Triangulations are among the most important and well-studied objects in computational geometry. Approximating a surface by a triangulation allows the use of computer algorithms to analyze the geometry of the surface or perform simulations. A Delaunay triangulation, a particular kind of triangulation often used in applications, is characterized by the property that the circumscribed disk of every triangle does not contain any vertices of the triangulation in its interior.
In this talk we will look at Delaunay triangulations of hyperbolic surfaces. Hyperbolic surfaces are two-dimensional Riemannian manifolds with constant negative Gaussian curvature.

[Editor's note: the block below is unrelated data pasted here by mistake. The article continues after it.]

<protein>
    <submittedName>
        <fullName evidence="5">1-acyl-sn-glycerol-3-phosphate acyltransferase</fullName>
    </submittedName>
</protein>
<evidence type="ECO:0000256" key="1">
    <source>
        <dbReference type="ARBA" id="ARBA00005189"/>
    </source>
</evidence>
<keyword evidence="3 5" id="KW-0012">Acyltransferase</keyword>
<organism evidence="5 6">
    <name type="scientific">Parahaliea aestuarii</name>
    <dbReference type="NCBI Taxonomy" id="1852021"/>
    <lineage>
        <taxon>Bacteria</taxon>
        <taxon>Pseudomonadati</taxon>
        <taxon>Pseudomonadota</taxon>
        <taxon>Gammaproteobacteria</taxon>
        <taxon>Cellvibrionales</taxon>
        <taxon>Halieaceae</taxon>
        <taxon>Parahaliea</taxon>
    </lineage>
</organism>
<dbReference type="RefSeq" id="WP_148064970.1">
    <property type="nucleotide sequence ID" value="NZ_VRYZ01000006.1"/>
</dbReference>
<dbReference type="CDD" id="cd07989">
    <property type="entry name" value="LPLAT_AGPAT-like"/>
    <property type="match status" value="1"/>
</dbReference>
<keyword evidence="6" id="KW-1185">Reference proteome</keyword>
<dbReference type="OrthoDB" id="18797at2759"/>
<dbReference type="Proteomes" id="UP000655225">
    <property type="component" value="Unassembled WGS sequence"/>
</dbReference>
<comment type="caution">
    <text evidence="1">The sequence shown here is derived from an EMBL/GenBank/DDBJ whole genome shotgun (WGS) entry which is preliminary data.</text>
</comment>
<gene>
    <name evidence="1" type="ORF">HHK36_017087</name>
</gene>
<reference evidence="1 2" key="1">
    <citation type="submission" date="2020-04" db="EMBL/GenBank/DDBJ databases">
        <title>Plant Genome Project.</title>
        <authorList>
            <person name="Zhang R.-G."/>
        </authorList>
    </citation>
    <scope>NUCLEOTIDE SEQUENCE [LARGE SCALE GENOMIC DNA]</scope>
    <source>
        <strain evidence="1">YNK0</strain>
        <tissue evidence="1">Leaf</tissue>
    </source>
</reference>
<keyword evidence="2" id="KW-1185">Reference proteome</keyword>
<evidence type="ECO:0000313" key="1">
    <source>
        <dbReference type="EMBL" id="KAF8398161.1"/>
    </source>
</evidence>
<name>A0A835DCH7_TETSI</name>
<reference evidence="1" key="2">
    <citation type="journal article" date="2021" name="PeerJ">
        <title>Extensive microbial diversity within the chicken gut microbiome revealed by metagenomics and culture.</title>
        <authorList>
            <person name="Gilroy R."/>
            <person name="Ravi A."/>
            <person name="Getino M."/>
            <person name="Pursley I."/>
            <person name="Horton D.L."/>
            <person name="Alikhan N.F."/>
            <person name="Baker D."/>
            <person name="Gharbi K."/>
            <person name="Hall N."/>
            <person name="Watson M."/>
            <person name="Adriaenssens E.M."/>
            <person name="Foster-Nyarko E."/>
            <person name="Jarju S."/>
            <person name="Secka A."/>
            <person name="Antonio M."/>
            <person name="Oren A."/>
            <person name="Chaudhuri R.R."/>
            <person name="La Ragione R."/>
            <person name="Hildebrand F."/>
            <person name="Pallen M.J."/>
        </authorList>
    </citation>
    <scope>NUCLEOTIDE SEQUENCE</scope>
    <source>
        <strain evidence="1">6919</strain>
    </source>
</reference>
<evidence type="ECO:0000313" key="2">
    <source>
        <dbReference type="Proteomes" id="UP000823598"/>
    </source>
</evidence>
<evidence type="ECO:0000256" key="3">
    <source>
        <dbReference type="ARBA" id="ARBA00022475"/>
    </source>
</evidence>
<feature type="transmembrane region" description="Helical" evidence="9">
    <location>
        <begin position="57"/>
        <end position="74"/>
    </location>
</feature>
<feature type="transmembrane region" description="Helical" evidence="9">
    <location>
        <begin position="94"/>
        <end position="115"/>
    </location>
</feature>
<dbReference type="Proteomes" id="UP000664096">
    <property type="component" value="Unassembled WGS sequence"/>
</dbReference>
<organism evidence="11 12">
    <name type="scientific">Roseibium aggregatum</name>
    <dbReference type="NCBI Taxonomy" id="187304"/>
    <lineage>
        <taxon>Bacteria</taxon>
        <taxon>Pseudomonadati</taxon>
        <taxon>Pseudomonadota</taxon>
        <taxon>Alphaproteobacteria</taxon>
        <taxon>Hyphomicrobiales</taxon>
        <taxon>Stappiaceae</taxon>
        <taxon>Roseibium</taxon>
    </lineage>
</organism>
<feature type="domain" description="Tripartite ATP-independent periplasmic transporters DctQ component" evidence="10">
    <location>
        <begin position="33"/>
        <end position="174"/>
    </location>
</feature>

We start by describing the properties of a specific class of hyperbolic surfaces that allow a well-known algorithm for computing Delaunay triangulations to be generalized to these surfaces. In particular, we compute the systole of these surfaces, i.e., the length of the shortest non-contractible closed curve, as it is an important parameter in the algorithm. Moreover, we look at the minimal number of vertices of Delaunay triangulations of a hyperbolic surface, in terms of the genus of the surface. We show that every hyperbolic surface of genus g has a Delaunay triangulation with at most 151g vertices. We also construct a class of hyperbolic surfaces for which the order of this bound is optimal. This class is given as a collection of subsets of Teichmüller spaces, i.e., the sets of hyperbolic surfaces of a fixed genus. Furthermore, to give a general lower bound, we show that the Omega(sqrt(g)) lower bound for the number of vertices of a simplicial triangulation of a topological surface of genus g is tight for hyperbolic surfaces as well.